Staging In Spring 0 Comments Posted
Any home stager will tell you that “staging is staging” and the principals remain the
same throughout the year—keep things clean, clutter free and colorful. But that
doesn’t mean each season comes without its own brand of staging magic. For spring,
there are a number of things you can do both inside and outside to take advantage of
the beautiful
Barb Schwarz, creator of Homes Staging® and CEO of, suggests
adding splashes of color to your porch with potted flowers. She favors larger pots
bearing tulips or daisies with greenery in the middle and placed on each side of the
front door. Bringing spring colors into a home is just as easy, especially with
accessories like throw pillows, area rugs, artwork, towels and bedspreads.
“Change accessories and the whole house changes,” Schwarz said. Swap-out
decorative pillows on a sofa for a fresh, new look. “This year, nature colors are really
in; green is really big and hot orange is an accent that is strong.”
Designers recommend using other knickknacks that speak of spring, such as pears,
eggs, sea shells, nature, leaf patterns in fabrics, wicker, real leather and rust metal as
contrast. Schwarz says it’s also a good idea to replace the drapery panels in a home or
office. She recently changed a den from a daisy pattern in blue to cream plain panels
that went from ceiling to the floor “and the whole room looked bigger and more
elegant,” she said.
Of course, all rooms in the house are important and there are ways to liven up each as
the spring season blooms. You want the buyer to buy the whole house, not just one or
two rooms staged, so it’s important to create a cohesive design.
Yet don’t forget your “great outdoors.” Clean up your yards, remove fallen leaves and
dead plants and trim bushes and hedges.
Indeed, spring brings more buyers so take advantage of all that the season has to offer.
View Comments | Add Comment Monday, March 17, 2014  10:22:38 AM
Home Sellers - What About Your Pets? 0 Comments Posted

Sellers are advised to create the illusion that everything is new and fresh in their homes. But when pets are involved, it’s not always easy to keep things clean and orderly.


The simplest solution for a pet owner is to relocate the pet to a friend’s or family member’s home or to a pet daycare while the home is on the market. A pet could scare away a potential buyer from stepping foot in the house. Many are worried about dogs or freaked out by birds. Allergies can also be a factor.


Owners may think of their pets as the gentlest creatures, but when strangers come into the home to look around, who knows what the animals are thinking? A dog that barks or jumps on people is never a good thing.


If pets are left in the home, make sure to put them in a carrier and attach a note warning buyers not to disturb them. The last thing you want is somebody sticking their hand inside and getting bit or scratched. Removing signs that you have a pet is smart practice.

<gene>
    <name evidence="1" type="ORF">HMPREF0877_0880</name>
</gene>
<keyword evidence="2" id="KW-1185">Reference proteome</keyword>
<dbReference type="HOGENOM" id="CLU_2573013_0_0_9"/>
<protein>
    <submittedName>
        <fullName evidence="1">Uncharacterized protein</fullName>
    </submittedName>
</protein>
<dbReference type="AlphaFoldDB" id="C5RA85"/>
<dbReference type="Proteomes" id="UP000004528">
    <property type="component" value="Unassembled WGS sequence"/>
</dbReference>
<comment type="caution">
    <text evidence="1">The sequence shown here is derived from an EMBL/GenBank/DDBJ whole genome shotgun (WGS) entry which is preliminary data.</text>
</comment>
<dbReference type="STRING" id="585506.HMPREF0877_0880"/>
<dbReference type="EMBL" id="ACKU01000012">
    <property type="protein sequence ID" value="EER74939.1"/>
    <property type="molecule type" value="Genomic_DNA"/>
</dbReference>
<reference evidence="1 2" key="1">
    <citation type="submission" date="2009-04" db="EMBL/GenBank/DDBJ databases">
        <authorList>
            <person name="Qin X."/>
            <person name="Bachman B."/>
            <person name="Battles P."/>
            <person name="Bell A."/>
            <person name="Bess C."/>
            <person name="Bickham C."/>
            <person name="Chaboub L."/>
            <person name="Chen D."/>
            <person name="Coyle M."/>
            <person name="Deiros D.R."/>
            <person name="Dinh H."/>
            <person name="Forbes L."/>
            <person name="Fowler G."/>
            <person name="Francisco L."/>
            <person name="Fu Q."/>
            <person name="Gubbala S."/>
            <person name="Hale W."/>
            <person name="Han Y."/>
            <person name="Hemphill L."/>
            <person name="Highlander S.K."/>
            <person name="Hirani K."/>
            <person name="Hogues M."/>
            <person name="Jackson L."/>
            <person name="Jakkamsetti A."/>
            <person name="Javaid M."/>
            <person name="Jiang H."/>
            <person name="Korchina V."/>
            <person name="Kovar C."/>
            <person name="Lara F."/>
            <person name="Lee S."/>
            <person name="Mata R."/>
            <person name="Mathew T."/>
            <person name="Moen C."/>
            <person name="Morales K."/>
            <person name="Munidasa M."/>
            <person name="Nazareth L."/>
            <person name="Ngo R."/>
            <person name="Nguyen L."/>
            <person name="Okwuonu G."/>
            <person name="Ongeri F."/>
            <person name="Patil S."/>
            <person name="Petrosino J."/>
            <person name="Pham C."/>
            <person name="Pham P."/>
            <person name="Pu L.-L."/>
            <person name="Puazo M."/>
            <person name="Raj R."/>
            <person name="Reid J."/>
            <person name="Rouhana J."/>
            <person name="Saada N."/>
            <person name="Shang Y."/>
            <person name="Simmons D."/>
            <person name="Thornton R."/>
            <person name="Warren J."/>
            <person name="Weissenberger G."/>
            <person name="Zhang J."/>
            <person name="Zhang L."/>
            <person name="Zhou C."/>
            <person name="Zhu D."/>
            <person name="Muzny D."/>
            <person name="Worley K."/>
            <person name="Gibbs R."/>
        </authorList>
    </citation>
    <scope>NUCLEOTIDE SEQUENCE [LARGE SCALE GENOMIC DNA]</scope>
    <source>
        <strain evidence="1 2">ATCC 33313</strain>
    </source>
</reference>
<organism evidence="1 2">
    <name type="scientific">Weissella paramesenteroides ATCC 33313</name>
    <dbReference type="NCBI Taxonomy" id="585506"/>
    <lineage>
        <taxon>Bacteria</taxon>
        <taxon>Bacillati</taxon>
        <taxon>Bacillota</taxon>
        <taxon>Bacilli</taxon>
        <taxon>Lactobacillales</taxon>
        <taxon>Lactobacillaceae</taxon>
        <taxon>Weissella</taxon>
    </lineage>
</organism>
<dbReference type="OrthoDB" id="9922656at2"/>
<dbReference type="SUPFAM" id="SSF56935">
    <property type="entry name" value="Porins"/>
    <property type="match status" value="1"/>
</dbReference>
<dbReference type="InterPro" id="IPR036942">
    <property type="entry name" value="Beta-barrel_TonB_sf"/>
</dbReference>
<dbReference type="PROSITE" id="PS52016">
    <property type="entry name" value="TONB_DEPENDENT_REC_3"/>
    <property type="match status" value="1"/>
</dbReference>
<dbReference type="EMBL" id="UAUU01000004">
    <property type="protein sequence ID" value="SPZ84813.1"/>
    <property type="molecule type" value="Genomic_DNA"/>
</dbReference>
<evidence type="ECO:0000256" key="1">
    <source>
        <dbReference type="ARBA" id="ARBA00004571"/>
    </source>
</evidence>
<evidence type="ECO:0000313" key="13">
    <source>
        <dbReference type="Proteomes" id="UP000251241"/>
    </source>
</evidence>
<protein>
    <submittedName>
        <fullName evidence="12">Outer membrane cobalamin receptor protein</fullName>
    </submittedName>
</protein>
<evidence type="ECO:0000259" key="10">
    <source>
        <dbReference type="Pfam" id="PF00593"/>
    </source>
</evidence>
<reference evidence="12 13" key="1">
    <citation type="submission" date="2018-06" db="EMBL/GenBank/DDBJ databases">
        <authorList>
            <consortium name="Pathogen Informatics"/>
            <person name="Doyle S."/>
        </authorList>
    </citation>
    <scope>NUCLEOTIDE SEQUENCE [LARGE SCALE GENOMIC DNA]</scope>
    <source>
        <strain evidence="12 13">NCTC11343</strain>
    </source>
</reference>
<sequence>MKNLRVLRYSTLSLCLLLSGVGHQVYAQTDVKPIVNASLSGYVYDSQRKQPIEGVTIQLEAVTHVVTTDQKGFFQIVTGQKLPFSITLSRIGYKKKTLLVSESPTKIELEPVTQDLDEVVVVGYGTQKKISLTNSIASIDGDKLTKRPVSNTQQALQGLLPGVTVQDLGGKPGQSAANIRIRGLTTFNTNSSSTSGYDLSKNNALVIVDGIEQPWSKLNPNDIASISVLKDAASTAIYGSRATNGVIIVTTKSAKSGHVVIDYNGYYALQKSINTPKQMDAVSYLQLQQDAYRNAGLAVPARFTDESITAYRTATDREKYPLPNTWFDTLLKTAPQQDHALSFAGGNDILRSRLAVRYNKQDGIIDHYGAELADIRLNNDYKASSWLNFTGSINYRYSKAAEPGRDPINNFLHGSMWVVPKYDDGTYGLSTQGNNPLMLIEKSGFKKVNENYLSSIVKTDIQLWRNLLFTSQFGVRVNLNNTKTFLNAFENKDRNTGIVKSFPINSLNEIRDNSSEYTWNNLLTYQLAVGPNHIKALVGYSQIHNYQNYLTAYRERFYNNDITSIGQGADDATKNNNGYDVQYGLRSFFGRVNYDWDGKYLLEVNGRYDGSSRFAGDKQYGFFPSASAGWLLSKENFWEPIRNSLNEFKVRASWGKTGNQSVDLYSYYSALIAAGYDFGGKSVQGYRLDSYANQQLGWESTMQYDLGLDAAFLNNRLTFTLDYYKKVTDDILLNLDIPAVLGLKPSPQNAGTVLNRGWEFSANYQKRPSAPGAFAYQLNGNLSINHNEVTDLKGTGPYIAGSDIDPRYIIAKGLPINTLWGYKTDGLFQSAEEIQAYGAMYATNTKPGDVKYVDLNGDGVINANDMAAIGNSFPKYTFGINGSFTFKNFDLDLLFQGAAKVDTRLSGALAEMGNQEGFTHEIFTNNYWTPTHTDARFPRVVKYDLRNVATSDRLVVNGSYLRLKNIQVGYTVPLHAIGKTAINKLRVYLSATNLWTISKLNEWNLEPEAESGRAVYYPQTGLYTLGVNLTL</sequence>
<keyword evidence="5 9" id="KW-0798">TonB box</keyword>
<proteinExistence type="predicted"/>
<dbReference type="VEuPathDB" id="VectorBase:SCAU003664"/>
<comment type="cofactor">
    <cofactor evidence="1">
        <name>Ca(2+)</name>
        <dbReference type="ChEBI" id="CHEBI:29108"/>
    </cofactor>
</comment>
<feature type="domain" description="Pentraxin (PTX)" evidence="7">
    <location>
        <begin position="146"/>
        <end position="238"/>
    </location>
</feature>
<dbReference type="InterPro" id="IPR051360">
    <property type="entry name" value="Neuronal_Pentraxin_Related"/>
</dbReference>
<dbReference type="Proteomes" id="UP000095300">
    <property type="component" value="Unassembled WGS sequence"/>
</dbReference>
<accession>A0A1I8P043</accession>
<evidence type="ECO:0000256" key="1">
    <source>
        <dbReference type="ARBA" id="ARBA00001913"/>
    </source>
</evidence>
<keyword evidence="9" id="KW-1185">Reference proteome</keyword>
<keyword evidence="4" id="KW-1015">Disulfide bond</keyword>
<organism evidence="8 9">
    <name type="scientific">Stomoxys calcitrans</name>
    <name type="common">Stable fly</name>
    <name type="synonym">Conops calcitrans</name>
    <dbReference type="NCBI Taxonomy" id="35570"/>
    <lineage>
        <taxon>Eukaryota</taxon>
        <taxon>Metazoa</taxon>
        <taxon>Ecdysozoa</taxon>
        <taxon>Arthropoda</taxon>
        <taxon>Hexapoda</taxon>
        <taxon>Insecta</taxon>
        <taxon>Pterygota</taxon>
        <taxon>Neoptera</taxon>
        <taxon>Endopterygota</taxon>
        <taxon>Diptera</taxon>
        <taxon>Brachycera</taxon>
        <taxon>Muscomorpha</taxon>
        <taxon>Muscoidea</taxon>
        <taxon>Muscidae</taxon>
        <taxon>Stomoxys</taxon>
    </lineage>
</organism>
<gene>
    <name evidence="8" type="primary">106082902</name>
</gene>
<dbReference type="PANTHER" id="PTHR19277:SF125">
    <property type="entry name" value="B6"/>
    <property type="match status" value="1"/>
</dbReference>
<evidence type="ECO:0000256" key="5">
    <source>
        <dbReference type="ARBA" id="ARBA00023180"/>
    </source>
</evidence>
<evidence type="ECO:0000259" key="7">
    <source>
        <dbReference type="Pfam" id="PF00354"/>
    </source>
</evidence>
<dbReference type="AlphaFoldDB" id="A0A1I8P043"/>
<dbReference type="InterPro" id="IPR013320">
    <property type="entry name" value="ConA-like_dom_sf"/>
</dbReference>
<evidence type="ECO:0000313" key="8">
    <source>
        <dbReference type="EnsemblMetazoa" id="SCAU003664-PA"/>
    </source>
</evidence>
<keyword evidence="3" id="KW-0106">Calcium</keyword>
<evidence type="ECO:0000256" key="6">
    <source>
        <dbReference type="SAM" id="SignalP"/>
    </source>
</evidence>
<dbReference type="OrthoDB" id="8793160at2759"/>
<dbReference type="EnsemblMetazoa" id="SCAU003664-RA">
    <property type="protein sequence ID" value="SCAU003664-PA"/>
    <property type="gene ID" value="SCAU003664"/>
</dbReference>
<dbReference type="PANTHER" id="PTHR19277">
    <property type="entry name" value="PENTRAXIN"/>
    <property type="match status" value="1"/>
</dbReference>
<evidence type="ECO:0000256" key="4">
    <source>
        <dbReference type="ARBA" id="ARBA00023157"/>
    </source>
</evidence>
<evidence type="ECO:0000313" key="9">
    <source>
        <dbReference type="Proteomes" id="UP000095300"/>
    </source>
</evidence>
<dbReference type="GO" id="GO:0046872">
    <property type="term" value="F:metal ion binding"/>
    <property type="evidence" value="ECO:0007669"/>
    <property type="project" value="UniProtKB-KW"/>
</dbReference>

Clean the litter box daily and keep them out of sight. Keep food and water dishes out of the way and put them away after the pet eats.  


Consider hiring professionals to remove pet stains. Buyers will see them and form unfavorable opinions about the rest of the home. Finally, although a sleeping cat on the bed may make for a cute picture, someone seeing the shot on a website may automatically bypass the house because they imagine smells and claw marks on the rug.


Pet owners must understand that not everyone loves animals as much as they do. To some, pets are smelly, noisy and damaging to a property. Don’t let that be the reason you don’t sell your home.

View Comments | Add Comment Tuesday, March 4, 2014  11:04:06 AM
Earnest Money Deposit 0 Comments Posted

Most homebuyers today understand they need a sizeable down payment and a strong credit score to secure a conforming home loan. Buyers also must hold liquid funds for another financial obligation—an earnest money deposit—to be paid when they make an offer on a home.


In short, earnest money is handed over to the seller’s agent or the title company when a purchase contract is signed. This demonstrates that the buyer is serious about the transaction and is backing it up with cash. Without earnest money, buyers could simply make offers on many homes, essentially taking them off the market until they choose a favorite.


   Sellers rarely will accept offers without such deposits.


   There is no set amount for an earnest money deposit so it can be up for negotiation. If the home is popular with multiple bidders, the seller may ask for up to 3% of the asking price as earnest money. Ideally, the amount is enough to impress the sellers, particularly when they’re entertaining several offers.


   Assuming the transaction results in an accepted offer, earnest money goes toward the buyer’s down payment and closing costs. If the transaction falls through, the buyer may have to forfeit a nominal cancellation fee or more.

   Be sure the purchase agreement outlines the refund process. Remember, a buyer can lose earnest money through default, which happens when he or she does not perform according to the terms stipulated in a purchase and sale agreement.


   Work carefully with your Prudential Real Estate agent to ensure a clear understanding of all terms and obligations.

View Comments | Add Comment Tuesday, February 25, 2014  12:04:10 PM